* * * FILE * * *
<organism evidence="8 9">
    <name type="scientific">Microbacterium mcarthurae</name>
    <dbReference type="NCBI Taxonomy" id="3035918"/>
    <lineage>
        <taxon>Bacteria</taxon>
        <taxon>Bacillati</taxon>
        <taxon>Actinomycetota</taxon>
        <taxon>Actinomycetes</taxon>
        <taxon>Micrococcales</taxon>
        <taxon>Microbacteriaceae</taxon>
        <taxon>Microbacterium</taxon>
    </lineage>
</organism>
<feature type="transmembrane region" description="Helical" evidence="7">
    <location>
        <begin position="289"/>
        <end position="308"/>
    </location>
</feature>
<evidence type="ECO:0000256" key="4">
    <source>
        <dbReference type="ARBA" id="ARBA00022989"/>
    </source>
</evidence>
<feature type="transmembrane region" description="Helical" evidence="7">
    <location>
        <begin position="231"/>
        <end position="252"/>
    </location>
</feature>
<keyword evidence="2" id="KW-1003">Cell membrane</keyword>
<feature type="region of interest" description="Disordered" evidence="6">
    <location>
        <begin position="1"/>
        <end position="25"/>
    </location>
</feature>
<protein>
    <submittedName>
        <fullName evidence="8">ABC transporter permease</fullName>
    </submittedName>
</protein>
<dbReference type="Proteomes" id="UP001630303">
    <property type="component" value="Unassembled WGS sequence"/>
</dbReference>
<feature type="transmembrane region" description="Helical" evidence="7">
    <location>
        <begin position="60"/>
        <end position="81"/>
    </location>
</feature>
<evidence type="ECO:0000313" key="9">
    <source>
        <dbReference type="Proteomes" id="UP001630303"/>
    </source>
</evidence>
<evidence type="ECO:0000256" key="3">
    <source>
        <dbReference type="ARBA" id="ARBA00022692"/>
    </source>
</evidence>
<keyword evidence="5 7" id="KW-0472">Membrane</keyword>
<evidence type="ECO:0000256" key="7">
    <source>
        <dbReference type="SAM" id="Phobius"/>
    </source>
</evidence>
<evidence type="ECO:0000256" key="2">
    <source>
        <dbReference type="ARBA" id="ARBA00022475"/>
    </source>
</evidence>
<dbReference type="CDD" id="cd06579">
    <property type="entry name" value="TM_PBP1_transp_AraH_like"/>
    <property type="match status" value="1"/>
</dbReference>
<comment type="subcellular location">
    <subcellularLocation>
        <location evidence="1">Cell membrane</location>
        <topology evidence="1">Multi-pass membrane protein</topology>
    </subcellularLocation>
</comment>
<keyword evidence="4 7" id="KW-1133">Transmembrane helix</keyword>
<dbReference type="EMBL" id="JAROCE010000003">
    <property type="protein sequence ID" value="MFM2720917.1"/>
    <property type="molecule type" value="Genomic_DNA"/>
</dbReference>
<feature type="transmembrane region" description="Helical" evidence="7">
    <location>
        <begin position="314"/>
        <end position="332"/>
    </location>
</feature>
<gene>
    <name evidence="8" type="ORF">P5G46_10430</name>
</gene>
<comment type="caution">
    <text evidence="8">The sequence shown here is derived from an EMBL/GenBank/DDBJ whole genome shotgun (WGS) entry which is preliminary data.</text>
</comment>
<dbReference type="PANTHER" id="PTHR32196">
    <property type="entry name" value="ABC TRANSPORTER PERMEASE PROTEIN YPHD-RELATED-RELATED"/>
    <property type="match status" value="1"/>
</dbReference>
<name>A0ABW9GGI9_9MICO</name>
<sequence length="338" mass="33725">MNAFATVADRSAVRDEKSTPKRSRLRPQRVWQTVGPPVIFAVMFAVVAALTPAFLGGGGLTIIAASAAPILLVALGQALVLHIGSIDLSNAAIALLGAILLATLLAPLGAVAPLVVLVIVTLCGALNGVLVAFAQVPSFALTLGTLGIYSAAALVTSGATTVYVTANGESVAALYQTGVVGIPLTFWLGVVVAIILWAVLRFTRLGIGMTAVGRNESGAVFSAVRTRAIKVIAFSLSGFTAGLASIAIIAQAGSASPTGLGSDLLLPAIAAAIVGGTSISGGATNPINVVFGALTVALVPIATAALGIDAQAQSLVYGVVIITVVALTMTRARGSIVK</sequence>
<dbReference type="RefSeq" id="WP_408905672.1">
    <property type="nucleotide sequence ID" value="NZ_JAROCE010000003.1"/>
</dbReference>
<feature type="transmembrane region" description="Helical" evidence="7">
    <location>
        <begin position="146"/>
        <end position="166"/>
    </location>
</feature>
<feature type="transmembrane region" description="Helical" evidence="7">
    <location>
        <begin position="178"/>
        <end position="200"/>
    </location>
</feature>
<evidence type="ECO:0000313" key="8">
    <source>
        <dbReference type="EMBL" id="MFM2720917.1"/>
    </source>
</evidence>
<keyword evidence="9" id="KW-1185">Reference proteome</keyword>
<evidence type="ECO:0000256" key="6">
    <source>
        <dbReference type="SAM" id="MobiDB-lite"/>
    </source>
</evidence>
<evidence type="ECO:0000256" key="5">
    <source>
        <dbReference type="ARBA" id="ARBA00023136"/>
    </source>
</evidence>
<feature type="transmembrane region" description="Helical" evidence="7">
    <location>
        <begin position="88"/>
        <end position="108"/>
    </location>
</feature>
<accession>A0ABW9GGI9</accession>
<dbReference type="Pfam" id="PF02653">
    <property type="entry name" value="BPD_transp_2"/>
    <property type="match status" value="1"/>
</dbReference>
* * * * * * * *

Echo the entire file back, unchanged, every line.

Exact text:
<organism evidence="8 9">
    <name type="scientific">Microbacterium mcarthurae</name>
    <dbReference type="NCBI Taxonomy" id="3035918"/>
    <lineage>
        <taxon>Bacteria</taxon>
        <taxon>Bacillati</taxon>
        <taxon>Actinomycetota</taxon>
        <taxon>Actinomycetes</taxon>
        <taxon>Micrococcales</taxon>
        <taxon>Microbacteriaceae</taxon>
        <taxon>Microbacterium</taxon>
    </lineage>
</organism>
<feature type="transmembrane region" description="Helical" evidence="7">
    <location>
        <begin position="289"/>
        <end position="308"/>
    </location>
</feature>
<evidence type="ECO:0000256" key="4">
    <source>
        <dbReference type="ARBA" id="ARBA00022989"/>
    </source>
</evidence>
<feature type="transmembrane region" description="Helical" evidence="7">
    <location>
        <begin position="231"/>
        <end position="252"/>
    </location>
</feature>
<keyword evidence="2" id="KW-1003">Cell membrane</keyword>
<feature type="region of interest" description="Disordered" evidence="6">
    <location>
        <begin position="1"/>
        <end position="25"/>
    </location>
</feature>
<protein>
    <submittedName>
        <fullName evidence="8">ABC transporter permease</fullName>
    </submittedName>
</protein>
<dbReference type="Proteomes" id="UP001630303">
    <property type="component" value="Unassembled WGS sequence"/>
</dbReference>
<feature type="transmembrane region" description="Helical" evidence="7">
    <location>
        <begin position="60"/>
        <end position="81"/>
    </location>
</feature>
<evidence type="ECO:0000313" key="9">
    <source>
        <dbReference type="Proteomes" id="UP001630303"/>
    </source>
</evidence>
<evidence type="ECO:0000256" key="3">
    <source>
        <dbReference type="ARBA" id="ARBA00022692"/>
    </source>
</evidence>
<keyword evidence="5 7" id="KW-0472">Membrane</keyword>
<evidence type="ECO:0000256" key="7">
    <source>
        <dbReference type="SAM" id="Phobius"/>
    </source>
</evidence>
<evidence type="ECO:0000256" key="2">
    <source>
        <dbReference type="ARBA" id="ARBA00022475"/>
    </source>
</evidence>
<dbReference type="CDD" id="cd06579">
    <property type="entry name" value="TM_PBP1_transp_AraH_like"/>
    <property type="match status" value="1"/>
</dbReference>
<comment type="subcellular location">
    <subcellularLocation>
        <location evidence="1">Cell membrane</location>
        <topology evidence="1">Multi-pass membrane protein</topology>
    </subcellularLocation>
</comment>
<keyword evidence="4 7" id="KW-1133">Transmembrane helix</keyword>
<dbReference type="EMBL" id="JAROCE010000003">
    <property type="protein sequence ID" value="MFM2720917.1"/>
    <property type="molecule type" value="Genomic_DNA"/>
</dbReference>
<feature type="transmembrane region" description="Helical" evidence="7">
    <location>
        <begin position="314"/>
        <end position="332"/>
    </location>
</feature>
<gene>
    <name evidence="8" type="ORF">P5G46_10430</name>
</gene>
<comment type="caution">
    <text evidence="8">The sequence shown here is derived from an EMBL/GenBank/DDBJ whole genome shotgun (WGS) entry which is preliminary data.</text>
</comment>
<dbReference type="PANTHER" id="PTHR32196">
    <property type="entry name" value="ABC TRANSPORTER PERMEASE PROTEIN YPHD-RELATED-RELATED"/>
    <property type="match status" value="1"/>
</dbReference>
<name>A0ABW9GGI9_9MICO</name>
<sequence length="338" mass="33725">MNAFATVADRSAVRDEKSTPKRSRLRPQRVWQTVGPPVIFAVMFAVVAALTPAFLGGGGLTIIAASAAPILLVALGQALVLHIGSIDLSNAAIALLGAILLATLLAPLGAVAPLVVLVIVTLCGALNGVLVAFAQVPSFALTLGTLGIYSAAALVTSGATTVYVTANGESVAALYQTGVVGIPLTFWLGVVVAIILWAVLRFTRLGIGMTAVGRNESGAVFSAVRTRAIKVIAFSLSGFTAGLASIAIIAQAGSASPTGLGSDLLLPAIAAAIVGGTSISGGATNPINVVFGALTVALVPIATAALGIDAQAQSLVYGVVIITVVALTMTRARGSIVK</sequence>
<dbReference type="RefSeq" id="WP_408905672.1">
    <property type="nucleotide sequence ID" value="NZ_JAROCE010000003.1"/>
</dbReference>
<feature type="transmembrane region" description="Helical" evidence="7">
    <location>
        <begin position="146"/>
        <end position="166"/>
    </location>
</feature>
<feature type="transmembrane region" description="Helical" evidence="7">
    <location>
        <begin position="178"/>
        <end position="200"/>
    </location>
</feature>
<evidence type="ECO:0000313" key="8">
    <source>
        <dbReference type="EMBL" id="MFM2720917.1"/>
    </source>
</evidence>
<keyword evidence="9" id="KW-1185">Reference proteome</keyword>
<evidence type="ECO:0000256" key="6">
    <source>
        <dbReference type="SAM" id="MobiDB-lite"/>
    </source>
</evidence>
<evidence type="ECO:0000256" key="5">
    <source>
        <dbReference type="ARBA" id="ARBA00023136"/>
    </source>
</evidence>
<feature type="transmembrane region" description="Helical" evidence="7">
    <location>
        <begin position="88"/>
        <end position="108"/>
    </location>
</feature>
<accession>A0ABW9GGI9</accession>
<dbReference type="Pfam" id="PF02653">
    <property type="entry name" value="BPD_transp_2"/>
    <property type="match status" value="1"/>
</dbReference>